China's biggest bank signs great investment deal with Goldman Sachs-led group

China's biggest lender, state-owned Industrial and Commercial Bank of China, on Friday signed a US$3.78 billion (3 billion euros) investment deal with Goldman Sachs Group Inc., American Express Co. and Germany's Allianz AG. The deal, aimed at building "strategic partnerships" in banking, insurance and credit card businesses, will involve the purchase of newly issued shares in the Beijing-based bank, known as ICBC, the companies said in a statement. The statement did not provide a breakdown for the size of investment for each company or the stake each will own. It said the deal, signed at a ceremony in Beijing, is subject to regulatory approval.

The bank earlier had announced that the three companies planned to buy a combined 10 percent stake for more than US$3 billion (2.5 billion euros).

The Wall Street Journal reported Friday that ICBC had agreed to sell the stake as planned, with Goldman Sachs and its private equity funds investing US$2.58 billion (2.11 billion euros) for about 7 percent of the bank. Allianz would pay US$1 billion (820 billion euros) for a 2.5 percent stake and American Express would invest US$200 million (163 million euros), it said, citing unnamed sources. ICBC, which like other Chinese banks has been plagued with lending scandals and mountains of bad debt, expects the cooperation with its foreign partners to help improve its governance and risk controls.

In a rare move, Goldman Sachs will appoint one member to ICBC's board, according to the Chinese version of the companies' statement.

"Today's announcement marks the beginning for ICBC's corporate governance reform and business development," ICBC's chairman, Jiang Jianqing, said in the statement.

Munich-based Allianz, Europe's largest insurer by premiums, will focus on building up joint insurance products and services, while American Express will focus on cooperation in consumer credit, it said.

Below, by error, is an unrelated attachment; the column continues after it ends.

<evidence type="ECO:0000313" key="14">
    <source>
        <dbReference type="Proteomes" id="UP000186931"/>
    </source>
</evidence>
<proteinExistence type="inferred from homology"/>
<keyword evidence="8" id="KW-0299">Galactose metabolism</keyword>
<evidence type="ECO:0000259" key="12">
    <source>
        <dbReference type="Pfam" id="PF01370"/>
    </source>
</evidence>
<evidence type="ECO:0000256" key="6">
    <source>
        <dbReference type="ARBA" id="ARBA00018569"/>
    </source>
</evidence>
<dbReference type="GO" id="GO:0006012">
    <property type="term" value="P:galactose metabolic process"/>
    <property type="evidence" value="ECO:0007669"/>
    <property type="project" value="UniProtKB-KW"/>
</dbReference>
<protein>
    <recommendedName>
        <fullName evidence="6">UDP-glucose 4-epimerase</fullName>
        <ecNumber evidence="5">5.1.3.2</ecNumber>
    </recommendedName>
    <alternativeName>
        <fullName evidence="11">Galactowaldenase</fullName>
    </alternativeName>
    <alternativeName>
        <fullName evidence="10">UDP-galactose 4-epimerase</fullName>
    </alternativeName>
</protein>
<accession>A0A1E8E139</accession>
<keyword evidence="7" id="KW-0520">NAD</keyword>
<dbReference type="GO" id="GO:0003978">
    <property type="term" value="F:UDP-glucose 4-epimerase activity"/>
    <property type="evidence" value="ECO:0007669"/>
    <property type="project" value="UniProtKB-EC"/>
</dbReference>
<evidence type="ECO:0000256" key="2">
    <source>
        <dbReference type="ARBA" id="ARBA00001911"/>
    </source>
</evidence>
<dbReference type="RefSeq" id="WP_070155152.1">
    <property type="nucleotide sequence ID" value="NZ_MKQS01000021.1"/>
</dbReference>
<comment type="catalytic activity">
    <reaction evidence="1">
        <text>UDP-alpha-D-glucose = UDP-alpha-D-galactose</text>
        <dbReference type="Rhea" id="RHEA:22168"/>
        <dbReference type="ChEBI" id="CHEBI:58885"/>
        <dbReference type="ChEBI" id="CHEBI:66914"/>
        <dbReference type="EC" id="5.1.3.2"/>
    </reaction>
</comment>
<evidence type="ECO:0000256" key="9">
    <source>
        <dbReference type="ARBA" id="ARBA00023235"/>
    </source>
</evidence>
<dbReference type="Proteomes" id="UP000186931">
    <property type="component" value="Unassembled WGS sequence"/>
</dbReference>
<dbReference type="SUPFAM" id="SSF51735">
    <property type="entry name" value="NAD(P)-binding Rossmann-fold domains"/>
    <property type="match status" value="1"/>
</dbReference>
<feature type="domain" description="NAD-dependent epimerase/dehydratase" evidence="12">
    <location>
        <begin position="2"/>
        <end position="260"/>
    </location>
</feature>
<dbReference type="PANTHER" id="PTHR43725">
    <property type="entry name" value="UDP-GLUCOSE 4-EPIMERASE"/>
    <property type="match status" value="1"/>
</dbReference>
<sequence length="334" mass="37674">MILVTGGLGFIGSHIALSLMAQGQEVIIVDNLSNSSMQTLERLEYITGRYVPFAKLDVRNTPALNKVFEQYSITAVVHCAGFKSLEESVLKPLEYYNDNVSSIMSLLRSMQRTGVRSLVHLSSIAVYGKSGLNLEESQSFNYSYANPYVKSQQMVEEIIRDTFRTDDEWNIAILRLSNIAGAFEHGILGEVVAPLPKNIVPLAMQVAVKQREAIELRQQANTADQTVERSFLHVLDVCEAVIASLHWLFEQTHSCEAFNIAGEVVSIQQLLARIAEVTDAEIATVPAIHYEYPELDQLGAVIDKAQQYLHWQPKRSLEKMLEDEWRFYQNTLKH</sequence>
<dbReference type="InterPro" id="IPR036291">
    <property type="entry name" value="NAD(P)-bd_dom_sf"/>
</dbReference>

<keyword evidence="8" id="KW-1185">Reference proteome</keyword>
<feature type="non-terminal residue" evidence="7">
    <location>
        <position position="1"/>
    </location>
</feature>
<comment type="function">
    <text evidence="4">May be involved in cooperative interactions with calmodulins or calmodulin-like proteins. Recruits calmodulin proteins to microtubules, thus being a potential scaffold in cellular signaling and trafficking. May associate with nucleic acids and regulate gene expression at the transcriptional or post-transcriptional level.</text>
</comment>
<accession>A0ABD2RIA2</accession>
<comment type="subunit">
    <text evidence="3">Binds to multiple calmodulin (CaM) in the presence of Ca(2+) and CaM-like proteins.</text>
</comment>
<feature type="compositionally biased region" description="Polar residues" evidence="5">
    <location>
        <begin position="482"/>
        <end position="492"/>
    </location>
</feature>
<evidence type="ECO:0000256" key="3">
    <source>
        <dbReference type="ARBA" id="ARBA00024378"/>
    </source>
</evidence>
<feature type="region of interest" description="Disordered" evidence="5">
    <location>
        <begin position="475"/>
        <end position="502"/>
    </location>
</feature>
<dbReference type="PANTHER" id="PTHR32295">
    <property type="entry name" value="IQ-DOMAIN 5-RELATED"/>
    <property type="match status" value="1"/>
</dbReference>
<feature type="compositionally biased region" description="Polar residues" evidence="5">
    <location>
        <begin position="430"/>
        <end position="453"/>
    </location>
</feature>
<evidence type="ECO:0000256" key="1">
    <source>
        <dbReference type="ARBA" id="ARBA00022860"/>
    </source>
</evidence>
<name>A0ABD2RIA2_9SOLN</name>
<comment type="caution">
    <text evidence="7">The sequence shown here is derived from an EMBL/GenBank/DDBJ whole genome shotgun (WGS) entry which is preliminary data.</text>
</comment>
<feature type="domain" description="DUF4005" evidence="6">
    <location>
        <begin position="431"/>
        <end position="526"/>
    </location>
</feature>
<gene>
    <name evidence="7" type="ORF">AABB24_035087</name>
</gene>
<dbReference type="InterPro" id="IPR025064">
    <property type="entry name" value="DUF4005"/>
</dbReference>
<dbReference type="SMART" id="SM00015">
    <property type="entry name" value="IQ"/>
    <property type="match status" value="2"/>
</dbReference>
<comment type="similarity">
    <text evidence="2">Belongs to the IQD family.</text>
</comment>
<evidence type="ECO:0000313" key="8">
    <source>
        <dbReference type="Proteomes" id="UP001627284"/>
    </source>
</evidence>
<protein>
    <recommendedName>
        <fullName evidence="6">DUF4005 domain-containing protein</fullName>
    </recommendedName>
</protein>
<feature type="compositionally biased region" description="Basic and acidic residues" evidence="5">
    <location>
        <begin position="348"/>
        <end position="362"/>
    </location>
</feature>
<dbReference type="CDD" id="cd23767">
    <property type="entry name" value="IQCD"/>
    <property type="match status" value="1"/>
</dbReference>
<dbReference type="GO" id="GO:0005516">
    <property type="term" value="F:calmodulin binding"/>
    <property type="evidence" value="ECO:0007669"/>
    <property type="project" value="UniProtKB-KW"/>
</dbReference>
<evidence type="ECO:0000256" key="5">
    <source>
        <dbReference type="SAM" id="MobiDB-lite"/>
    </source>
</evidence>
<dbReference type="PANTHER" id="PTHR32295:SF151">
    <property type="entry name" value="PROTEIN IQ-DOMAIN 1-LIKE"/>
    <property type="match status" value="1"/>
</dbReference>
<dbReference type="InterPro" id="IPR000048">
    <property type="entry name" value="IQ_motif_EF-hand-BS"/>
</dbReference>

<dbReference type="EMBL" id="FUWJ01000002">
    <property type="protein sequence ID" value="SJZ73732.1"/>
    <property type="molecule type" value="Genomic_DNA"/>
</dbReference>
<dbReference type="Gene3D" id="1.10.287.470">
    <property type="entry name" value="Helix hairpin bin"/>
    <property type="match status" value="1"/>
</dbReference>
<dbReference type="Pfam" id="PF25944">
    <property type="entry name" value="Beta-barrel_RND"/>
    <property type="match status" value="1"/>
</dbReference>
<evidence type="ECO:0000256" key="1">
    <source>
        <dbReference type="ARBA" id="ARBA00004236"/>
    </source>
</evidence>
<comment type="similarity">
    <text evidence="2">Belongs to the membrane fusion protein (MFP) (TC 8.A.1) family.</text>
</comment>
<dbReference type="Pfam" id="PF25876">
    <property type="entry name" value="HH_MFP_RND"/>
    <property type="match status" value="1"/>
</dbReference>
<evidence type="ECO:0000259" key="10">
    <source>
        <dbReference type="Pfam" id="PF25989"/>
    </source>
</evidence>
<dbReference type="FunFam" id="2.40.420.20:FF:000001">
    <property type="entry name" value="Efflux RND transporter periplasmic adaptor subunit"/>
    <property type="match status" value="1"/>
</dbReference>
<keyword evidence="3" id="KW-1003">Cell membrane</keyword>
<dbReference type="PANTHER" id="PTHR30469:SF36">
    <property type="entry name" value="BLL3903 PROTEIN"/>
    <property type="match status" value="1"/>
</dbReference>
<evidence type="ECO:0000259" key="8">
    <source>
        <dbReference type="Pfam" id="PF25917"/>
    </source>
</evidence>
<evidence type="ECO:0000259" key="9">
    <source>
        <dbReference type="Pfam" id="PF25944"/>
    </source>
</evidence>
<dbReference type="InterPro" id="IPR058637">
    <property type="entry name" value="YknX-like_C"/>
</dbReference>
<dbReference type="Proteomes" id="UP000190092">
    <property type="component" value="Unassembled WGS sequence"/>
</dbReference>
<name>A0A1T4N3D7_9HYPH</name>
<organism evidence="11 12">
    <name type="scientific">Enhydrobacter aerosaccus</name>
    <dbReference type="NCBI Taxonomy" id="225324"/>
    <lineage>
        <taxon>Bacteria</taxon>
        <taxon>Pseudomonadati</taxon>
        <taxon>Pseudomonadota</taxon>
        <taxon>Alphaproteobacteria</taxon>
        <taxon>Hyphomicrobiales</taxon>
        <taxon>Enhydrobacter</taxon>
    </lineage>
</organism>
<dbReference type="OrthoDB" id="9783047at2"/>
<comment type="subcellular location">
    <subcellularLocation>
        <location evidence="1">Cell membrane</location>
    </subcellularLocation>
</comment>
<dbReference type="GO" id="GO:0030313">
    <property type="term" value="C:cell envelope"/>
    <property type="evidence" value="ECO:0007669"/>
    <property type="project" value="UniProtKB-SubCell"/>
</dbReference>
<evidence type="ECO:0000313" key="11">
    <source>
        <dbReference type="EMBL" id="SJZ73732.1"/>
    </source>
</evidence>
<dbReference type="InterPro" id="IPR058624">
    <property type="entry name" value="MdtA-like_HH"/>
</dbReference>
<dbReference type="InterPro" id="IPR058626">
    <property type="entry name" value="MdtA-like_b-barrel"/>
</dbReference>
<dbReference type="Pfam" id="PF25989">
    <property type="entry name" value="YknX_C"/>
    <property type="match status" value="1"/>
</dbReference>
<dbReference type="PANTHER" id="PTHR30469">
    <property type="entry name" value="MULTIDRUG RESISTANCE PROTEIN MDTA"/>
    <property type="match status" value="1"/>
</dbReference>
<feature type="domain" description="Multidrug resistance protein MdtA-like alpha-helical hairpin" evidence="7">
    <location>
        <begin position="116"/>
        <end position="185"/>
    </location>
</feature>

Chinese regulators are encouraging foreign banks to take strategic stakes in the industry, both as a source of funding and to upgrade local bank services with foreign managerial and technical expertise as the industry prepares for the opening of local financial markets to full foreign competition late this year.

With more than 20,000 branches, ICBC is a giant in an industry dominated by huge banks. By the end of September, its deposits totaled 5.59 trillion yuan.

Like other major Chinese banks, ICBC is in the midst of a restructuring and preparing to sell its stock on the Hong Kong exchange, possibly later this year, aiming to boost its competitiveness.

ICBC recently announced the founding of a US$248 billion yuan (US$30.6 billion; euro25 billion) joint-stock company, equally owned by the Ministry of Finance and the government-owned Central Huijin Investment Co. In April, the government injected US$15 billion into the bank to help replenish its funds, while writing off 705 billion yuan (US$87.5 billion; euro71.41 billion) in bad loans.

The bank recently reported that its unaudited operating profit in 2005, before provisions for losses, grew six-fold to 90.2 billion yuan (US$11.2 billion; euro9 billion) and its capital adequacy ratio was 10.26 percent, similar to other big Chinese state banks.

Meanwhile, Citigroup's spokesman in Shanghai said he could not comment on reports that the State Council, or Cabinet, was due soon to announce a decision on its bid for a stake in Guangdong Development Bank. Staff at the Chinese bank also refused comment.

According to reports in the Chinese media, a consortium led by Citigroup bid nearly US$3 billion for a majority stake in the struggling mid-sized lender, based in the southern province of Guangdong. But it faces competition from other contenders, including France's Societe Generale SA.

According to the Wall Street Journal, Citigroup's offer would net it a stake of between 40 percent and 45 percent, with U.S. private equity firm Carlyle Group taking a 10 percent stake.

China usually limits investments by a single foreign institution in a state-run bank to less than 20 percent, with total foreign investment capped at 25 percent.

But the Guangzhou-based bank reportedly is being allowed to sell off a larger share of its equity than usual because of its urgent need for capital and its large burden of bad loans, reports the AP.


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